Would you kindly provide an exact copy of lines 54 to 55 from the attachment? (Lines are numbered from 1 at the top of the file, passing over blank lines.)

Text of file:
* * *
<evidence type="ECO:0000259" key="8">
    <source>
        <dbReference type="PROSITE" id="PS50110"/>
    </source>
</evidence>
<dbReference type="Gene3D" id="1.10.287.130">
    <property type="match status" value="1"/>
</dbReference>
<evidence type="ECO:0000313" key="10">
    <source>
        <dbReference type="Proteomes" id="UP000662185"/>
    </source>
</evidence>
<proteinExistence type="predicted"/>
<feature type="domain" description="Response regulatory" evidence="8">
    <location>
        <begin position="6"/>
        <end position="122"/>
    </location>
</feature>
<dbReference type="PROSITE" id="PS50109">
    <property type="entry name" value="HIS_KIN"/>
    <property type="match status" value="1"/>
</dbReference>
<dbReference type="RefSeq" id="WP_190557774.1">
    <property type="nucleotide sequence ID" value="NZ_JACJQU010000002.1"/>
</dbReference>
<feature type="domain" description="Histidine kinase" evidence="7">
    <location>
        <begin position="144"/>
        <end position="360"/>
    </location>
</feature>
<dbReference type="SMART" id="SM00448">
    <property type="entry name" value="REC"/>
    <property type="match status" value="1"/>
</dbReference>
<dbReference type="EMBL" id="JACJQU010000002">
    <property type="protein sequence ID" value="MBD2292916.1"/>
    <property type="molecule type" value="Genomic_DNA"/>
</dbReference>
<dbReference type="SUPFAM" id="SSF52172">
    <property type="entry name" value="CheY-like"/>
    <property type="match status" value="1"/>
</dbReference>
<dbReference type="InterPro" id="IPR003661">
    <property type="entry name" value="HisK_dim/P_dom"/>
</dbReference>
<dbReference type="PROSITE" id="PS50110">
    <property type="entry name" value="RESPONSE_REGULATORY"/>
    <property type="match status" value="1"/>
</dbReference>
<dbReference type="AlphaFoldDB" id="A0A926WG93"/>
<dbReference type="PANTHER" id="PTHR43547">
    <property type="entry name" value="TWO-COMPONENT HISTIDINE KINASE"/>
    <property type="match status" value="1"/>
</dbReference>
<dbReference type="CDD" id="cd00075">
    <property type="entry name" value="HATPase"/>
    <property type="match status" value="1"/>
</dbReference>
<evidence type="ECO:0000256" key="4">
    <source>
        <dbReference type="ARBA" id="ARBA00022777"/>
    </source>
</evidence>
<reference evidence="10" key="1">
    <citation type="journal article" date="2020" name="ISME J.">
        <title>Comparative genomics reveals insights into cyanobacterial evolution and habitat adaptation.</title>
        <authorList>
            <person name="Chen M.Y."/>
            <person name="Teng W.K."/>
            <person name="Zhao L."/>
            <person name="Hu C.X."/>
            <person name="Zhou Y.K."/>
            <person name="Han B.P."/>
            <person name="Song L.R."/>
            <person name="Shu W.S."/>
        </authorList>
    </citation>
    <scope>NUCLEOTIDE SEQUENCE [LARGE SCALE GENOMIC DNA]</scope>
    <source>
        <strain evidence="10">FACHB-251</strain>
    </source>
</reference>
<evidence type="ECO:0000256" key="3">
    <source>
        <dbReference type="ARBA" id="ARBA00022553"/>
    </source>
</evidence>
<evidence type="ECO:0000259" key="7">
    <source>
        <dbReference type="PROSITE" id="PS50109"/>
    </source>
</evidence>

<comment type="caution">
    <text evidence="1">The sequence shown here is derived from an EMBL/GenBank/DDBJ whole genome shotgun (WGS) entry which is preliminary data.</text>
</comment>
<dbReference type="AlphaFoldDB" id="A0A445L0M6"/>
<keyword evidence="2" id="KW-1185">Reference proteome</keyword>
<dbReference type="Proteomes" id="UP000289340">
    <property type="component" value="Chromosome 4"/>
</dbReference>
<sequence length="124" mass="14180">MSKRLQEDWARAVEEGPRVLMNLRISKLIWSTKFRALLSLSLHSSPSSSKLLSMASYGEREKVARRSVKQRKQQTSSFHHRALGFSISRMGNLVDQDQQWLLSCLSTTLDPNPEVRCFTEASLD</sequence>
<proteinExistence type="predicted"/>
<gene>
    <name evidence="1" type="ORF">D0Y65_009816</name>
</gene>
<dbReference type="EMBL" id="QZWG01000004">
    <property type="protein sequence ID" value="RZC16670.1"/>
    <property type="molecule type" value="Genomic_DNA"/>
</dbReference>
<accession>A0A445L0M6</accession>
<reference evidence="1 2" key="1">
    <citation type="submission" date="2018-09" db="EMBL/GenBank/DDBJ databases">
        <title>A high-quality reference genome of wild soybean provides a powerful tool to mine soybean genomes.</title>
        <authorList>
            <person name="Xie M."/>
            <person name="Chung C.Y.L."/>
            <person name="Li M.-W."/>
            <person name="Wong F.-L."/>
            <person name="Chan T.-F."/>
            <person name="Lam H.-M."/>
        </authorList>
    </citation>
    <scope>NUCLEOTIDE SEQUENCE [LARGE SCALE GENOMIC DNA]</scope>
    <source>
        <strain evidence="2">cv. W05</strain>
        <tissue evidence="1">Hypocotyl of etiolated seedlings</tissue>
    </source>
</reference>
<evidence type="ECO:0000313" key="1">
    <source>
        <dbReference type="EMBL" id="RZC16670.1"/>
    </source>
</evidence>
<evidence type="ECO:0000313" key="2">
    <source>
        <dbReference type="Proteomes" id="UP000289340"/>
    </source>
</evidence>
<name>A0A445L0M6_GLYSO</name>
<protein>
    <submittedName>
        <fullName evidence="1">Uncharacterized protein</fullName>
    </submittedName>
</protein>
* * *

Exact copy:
<dbReference type="PANTHER" id="PTHR43547">
    <property type="entry name" value="TWO-COMPONENT HISTIDINE KINASE"/>